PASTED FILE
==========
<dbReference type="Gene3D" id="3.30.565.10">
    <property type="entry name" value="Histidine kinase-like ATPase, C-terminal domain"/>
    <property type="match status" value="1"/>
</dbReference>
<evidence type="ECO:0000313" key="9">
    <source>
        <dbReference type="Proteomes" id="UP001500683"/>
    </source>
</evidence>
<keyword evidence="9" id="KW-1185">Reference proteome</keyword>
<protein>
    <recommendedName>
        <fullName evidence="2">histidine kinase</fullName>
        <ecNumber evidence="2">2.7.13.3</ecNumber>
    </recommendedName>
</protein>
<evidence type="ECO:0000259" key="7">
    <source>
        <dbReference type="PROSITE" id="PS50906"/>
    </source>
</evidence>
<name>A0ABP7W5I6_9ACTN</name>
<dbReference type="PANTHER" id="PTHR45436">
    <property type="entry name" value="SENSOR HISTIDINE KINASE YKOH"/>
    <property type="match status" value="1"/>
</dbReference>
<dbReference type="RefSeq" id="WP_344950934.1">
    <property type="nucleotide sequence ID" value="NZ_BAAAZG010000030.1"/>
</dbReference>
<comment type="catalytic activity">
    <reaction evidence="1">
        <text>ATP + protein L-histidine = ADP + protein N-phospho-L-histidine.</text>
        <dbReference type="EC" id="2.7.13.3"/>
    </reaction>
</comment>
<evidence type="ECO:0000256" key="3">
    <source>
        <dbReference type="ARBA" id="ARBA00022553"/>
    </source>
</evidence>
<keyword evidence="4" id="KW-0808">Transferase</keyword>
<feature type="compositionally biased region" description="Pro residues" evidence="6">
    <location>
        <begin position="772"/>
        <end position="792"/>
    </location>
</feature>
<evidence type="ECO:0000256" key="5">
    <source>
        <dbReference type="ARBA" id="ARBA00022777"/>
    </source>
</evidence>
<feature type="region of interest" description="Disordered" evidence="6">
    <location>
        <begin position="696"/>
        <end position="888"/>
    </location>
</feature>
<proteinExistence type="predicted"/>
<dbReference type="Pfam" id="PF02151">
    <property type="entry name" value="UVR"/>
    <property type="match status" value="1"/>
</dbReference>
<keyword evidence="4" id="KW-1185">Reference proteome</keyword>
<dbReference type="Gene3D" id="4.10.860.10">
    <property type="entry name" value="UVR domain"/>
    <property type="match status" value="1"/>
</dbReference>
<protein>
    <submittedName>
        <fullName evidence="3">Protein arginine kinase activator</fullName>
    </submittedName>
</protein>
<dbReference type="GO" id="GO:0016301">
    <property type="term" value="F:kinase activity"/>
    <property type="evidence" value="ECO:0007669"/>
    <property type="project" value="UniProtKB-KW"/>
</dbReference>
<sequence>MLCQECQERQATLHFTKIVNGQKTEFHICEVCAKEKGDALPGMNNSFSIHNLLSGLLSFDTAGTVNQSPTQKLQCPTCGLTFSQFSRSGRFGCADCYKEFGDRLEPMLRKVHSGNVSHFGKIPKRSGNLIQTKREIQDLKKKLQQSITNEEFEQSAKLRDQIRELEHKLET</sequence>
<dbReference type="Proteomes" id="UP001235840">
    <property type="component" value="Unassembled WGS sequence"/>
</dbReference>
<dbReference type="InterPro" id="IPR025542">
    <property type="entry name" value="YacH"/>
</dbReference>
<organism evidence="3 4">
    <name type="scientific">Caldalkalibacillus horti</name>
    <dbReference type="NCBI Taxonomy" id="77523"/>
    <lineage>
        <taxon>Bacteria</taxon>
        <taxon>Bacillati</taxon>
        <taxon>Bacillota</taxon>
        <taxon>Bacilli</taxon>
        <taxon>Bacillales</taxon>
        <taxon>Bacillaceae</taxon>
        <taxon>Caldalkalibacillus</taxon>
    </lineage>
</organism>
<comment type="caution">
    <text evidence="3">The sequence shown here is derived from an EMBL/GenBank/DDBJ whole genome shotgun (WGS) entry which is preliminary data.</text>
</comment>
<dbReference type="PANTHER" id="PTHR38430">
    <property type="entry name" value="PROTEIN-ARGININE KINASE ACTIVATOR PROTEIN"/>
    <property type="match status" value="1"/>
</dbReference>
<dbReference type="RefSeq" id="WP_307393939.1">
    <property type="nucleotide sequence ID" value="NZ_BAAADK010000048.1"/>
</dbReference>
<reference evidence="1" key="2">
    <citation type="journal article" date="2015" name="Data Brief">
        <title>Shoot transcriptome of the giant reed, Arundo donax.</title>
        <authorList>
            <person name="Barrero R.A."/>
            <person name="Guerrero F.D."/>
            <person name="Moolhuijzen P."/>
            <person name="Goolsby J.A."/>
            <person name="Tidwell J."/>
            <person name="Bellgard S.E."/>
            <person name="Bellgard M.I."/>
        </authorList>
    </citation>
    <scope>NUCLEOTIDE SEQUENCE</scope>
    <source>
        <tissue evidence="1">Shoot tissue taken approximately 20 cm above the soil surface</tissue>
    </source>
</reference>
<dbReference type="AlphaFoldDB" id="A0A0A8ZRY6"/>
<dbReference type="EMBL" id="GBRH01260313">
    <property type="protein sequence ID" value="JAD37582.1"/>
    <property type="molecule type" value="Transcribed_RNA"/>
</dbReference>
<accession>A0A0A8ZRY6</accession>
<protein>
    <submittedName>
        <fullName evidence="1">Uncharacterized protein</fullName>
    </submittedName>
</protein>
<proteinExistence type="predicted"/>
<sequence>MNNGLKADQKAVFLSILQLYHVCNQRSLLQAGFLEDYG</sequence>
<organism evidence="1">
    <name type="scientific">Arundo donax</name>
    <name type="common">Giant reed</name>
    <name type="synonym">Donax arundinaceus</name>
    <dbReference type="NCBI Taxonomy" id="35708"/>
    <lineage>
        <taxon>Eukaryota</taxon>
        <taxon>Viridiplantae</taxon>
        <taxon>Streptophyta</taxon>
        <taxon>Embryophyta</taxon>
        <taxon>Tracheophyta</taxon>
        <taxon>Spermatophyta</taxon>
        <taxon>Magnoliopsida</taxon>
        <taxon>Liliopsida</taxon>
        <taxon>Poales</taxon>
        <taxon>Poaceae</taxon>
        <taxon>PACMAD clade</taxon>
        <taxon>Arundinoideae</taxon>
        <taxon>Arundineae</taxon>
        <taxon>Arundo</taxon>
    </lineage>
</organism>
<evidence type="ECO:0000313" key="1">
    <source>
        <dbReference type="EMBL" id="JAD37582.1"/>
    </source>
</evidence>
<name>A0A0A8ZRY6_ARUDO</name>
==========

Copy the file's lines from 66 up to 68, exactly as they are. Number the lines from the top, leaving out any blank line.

    <property type="entry name" value="UVR domain"/>
    <property type="match status" value="1"/>
</dbReference>